3.7. Red List IUCN and Conservation Status

Out of the collected 328 plant taxa, 245of these, from the Bhallesa regions, were found to be not categorised in any category (NE) by IUCN (, accessed on 12 August 2022). Seventy-four plant species are placed as LC, six as EN, one as NT and two as VU (Table 6). No species recorded in the study area falls under the CR category of IUCN. The endangered species Aconitum heterophyllum Wall. ex Royle, Euphorbia obovata Decne, Trillium govanianum Wall. ex D.Don, Taxus wallichiana Zucc. and Picrorhiza kurroa Royle ex Benth. were collected from the study area; Platanus orientalis L. and Ulmus wallichiana Planch. were vulnerable, and Fraxinus excelsior L. was found to be a nearly threatened species. The major threats faced by these plant species include the destruction of the natural habitats/ecosystems of plants for developmental activities, livestock grazing and the smuggling of a few high-valued indigenous plant species by locals for their economic upliftment. Trillium govanianum (locally called Nag-Chatri), Picrorhiza kurroa, Podophyllum hexandrum Royle, Saussurea roylei (DC.) Sch.Bip. and Aconitum heterophyllum were recorded as well-known among the local people for sale. These illegal and illicit extraction activities lead to a decline in the population of keystone species from the forest of Bhallesa Hills and its adjoining areas of the Pir Panjal mountainous range of the Himalayas.

4. Conclusions

Scientifically proven, the biological spectrum accurately describes the vegetation physiognomy, and the floristic analysis indicates the natural ecological wealth of the ecosystem. Traditional, sample-based research appeared to be the best to demonstrate the diversity of the plant communities from different ecological groups in Himalayan mixed-coniferous forests. The high-altitude plant species of the Bhallesa regions responded differently to the environmental drivers, with chamaephytes and therophytes being tightly linked to the temperate and alpine ecosystems. Documentation of the floristic compositions with the associated environmental parameters provides a better understanding of the vegetational structure and conservation status of the Himalayan ecosystem, on the one hand, by contributing to the feasible management of unique natural resources. The Pir Panjal range of the Himalayas has a rich plant diversity and natural resources, as evidenced by the occurrence of 328 species of higher plants in a small forest zone. This research will serve as a baseline of informative data for studies pertaining to the field of ecology and the environment. This study would be useful in the comparison and differentiation of vegetation composition in the Himalayas and their ecosystems. In our present study, phanerophytes, therophytes and hemicryptophytes share importance in depicting the phenero-, thero-, and hemicryptophytic phytoclimates. This provides an important database for policymakers to make proper management plans for the conservation and feasible use of plant resources. Our study also suggested the important role of biotic factors in shaping the vegetation structure of the landscape, and thus, anthropogenic stress is required to be minimised for the conservation of natural flora. In the upcoming future, different conservation programmes will be required to protect economically valuable flora by providing proper education and knowledge among the people.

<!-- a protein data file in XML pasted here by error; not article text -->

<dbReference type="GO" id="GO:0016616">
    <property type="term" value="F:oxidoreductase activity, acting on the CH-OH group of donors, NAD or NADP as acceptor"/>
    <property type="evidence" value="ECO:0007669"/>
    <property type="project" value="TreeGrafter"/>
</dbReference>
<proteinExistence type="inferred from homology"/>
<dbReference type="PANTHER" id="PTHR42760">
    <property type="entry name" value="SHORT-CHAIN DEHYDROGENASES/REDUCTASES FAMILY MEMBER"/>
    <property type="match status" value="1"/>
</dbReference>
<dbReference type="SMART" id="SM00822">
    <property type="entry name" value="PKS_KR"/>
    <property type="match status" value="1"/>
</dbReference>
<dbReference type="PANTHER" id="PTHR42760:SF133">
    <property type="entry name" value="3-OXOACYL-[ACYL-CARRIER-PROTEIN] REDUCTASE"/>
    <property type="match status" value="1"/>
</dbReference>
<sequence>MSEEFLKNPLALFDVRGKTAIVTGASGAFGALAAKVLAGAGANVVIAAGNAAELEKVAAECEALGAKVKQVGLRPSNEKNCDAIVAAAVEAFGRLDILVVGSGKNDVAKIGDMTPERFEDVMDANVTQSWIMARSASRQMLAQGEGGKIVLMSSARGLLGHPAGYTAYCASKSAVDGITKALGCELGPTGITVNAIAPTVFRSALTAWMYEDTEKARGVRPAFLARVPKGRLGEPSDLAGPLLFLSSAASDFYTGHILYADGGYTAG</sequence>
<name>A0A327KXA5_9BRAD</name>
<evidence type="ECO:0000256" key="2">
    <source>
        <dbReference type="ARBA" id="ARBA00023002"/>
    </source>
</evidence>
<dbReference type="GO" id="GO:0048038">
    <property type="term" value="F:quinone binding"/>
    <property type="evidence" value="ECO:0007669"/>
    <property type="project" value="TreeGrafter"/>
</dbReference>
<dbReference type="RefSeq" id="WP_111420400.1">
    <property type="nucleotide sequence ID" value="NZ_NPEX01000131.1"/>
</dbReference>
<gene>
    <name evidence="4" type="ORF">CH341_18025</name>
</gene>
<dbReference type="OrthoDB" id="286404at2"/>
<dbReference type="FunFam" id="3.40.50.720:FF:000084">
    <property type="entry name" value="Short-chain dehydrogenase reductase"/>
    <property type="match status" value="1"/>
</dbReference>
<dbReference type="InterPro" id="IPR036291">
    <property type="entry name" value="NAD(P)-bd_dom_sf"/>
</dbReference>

Author Contributions

Conceptualization, B.S. and O.S.; Data curation, O.S., B.S. and C.M.M.; Formal analysis, O.S., B.S. and C.M.M.; Investigation, O.S. and B.S.; Methodology, O.S. and B.S.; Supervision, B.S.; Validation, O.S., B.S. and C.M.M.; Visualization, B.S. and C.M.M.; Writing—original draft, O.S. and B.S.; Writing—review and editing, B.S. and C.M.M. All authors have read and agreed to the published version of the manuscript.